Is the first ammendment safer in comics?
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Thread: Is the first ammendment safer in comics?

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    Is the first ammendment safer in comics?

    A while back a movie called "Death of a president" was going to come out. It never made it to the US because there was a scene that depicted the assasination of good ol' G.W. Bush.
    Enter Black Summer, this is a comic book that is going to depict a supermanish superhero killing a fictional president and his vice president for waging an illegal war. The fictional president is clearly Bush, but as far as I know no one has raised a stink about it, not even Bill O'reilly.
    You can check out the first pages of Black Summer here.

    I find it strange that the first amendment is safer in comics than it is in Movies.
    While I don't really agree with the politics of this, it is comforting in a way.

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    So, do you know why the movie didn’t “make it” to the US? I’m sure it wasn’t because it was forbidden by anyone in the government, because that would be illegal. Perhaps the makers of the movie chose not to release it because they expected, and didn’t want to face the negative feedback? Boondock Saints wasn’t released in theaters because the Columbine shooting happened shortly before their planned release. They decided it wouldn’t be in their best interest to go to theaters at that time.

    Comics can generally get away with releasing at more sensitive moments because they aren’t viewed by audiences of the same magnitude. Basically, nobody cares if a squirrel poops on the lawn. It takes a bigger poop to make a stink.

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    I can order that movie on my TV rightnow. It's just a "meh" documentary. I dunno, it just wasnt very creative or controversial...

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    Besides what Seedling said about comics (and books) not receiving as many viewers as those wacky moving pictures get, there's great confusion as to what the 1st amendment actually doesn't protect. Yes, people crying out that their rights have been violated usually don't read the 4 things the 1st amendment doesn't protect in the least. The amendment has NEVER protected these things and it will take another amendment to do so: Hate Speech (Slander), Fight Words (inciting violence/rioting), Public Obscenity, and Obstruction of Justice. These 4 things can't be debated, however their definitions can. And this is where the entertainment industry usually steps in to say, "satire." The term Satire is what protects movies, books, comedians, etc., from lawsuits. It's tricky though, because people's right to life, liberty and the pursuit of happiness overrides the 1st amendment, allowing for anyone who is offended to claim that they aren't receiving their "right to the pursuit of happiness."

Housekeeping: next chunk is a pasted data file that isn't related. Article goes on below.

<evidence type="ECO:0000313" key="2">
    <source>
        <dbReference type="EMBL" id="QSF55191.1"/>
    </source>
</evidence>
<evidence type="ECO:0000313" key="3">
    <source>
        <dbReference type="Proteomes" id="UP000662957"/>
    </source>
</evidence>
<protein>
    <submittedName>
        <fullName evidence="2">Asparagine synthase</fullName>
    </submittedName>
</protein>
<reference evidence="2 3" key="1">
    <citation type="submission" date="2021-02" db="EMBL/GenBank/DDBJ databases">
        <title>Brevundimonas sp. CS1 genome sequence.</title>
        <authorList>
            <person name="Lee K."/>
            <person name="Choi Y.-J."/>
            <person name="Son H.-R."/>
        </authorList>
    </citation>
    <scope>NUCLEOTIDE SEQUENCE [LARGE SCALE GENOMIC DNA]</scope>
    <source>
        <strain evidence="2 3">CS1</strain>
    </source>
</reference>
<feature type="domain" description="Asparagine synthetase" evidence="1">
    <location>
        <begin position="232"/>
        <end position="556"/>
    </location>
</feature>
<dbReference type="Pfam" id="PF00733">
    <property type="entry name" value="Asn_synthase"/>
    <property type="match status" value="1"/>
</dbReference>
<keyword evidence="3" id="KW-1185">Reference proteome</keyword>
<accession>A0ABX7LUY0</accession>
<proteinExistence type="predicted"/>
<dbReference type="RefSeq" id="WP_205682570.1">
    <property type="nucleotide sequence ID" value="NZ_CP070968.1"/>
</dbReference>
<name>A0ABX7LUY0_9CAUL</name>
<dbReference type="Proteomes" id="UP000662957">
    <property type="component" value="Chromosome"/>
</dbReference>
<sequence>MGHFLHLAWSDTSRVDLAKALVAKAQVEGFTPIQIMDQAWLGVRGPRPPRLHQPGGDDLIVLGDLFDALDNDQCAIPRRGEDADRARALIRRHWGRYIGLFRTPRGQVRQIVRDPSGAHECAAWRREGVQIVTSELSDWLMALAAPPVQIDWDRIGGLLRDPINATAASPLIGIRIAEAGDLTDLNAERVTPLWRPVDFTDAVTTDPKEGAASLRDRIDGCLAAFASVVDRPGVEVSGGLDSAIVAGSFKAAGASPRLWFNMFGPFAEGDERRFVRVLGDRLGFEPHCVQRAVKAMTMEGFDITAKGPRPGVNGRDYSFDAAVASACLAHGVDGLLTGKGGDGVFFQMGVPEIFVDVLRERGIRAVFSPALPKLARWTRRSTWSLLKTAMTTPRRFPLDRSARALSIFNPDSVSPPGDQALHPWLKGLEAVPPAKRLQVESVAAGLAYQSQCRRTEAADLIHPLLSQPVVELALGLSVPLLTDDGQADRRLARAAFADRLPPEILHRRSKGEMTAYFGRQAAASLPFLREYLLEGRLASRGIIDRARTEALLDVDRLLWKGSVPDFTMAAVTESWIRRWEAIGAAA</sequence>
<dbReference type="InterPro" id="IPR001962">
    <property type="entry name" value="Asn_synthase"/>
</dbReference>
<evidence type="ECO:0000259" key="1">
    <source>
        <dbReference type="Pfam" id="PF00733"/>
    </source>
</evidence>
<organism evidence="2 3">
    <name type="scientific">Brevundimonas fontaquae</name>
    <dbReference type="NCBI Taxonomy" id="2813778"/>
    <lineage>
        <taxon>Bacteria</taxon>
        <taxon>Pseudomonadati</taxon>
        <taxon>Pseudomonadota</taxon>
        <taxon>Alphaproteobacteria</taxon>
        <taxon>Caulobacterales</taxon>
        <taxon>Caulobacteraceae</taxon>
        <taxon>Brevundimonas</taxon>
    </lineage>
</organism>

Anyhow, there's more at your local poli-sci 101 class, but books/comics sneak in everything they ever wanted to and file it under entertainment. Movies, due to their visual impact and the general stupidity of the common viewer not being able to distinguish fiction from reality once it's been filmed, can't get away with too much.


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    DoaP wasn't controversial because of its plot, but because it was a faux documentary, using real news footage, about the assassination of the sitting US president. Never the less, it did get released theatrically in the US, and is readily available on video. It wasn't particularly successful, perhaps because of the political climate at the time it was released (this past year has made a BIG difference), but primarily because it wasn't considered very well done.


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    Quote Originally Posted by Wendigo View Post
    A while back a movie called "Death of a president" was going to come out. It never made it to the US because there was a scene that depicted the assasination of good ol' G.W. Bush.
    Enter Black Summer, this is a comic book that is going to depict a supermanish superhero killing a fictional president and his vice president for waging an illegal war. The fictional president is clearly Bush, but as far as I know no one has raised a stink about it, not even Bill O'reilly.
    You can check out the first pages of Black Summer here.

    I find it strange that the first amendment is safer in comics than it is in Movies.
    While I don't really agree with the politics of this, it is comforting in a way.
    I think in some quarters comics are still viewed as kiddy material and underground material where as films are mainstream artform. Also it is alot easier to finance a comic book and graphic novel with political content than a film so with less finanical risk you can be more subvertive and artistic freedom

    I have not read either comic but look at Frank Miller Dark knight - Regan is quite clearly the President though more a parody than realistic.

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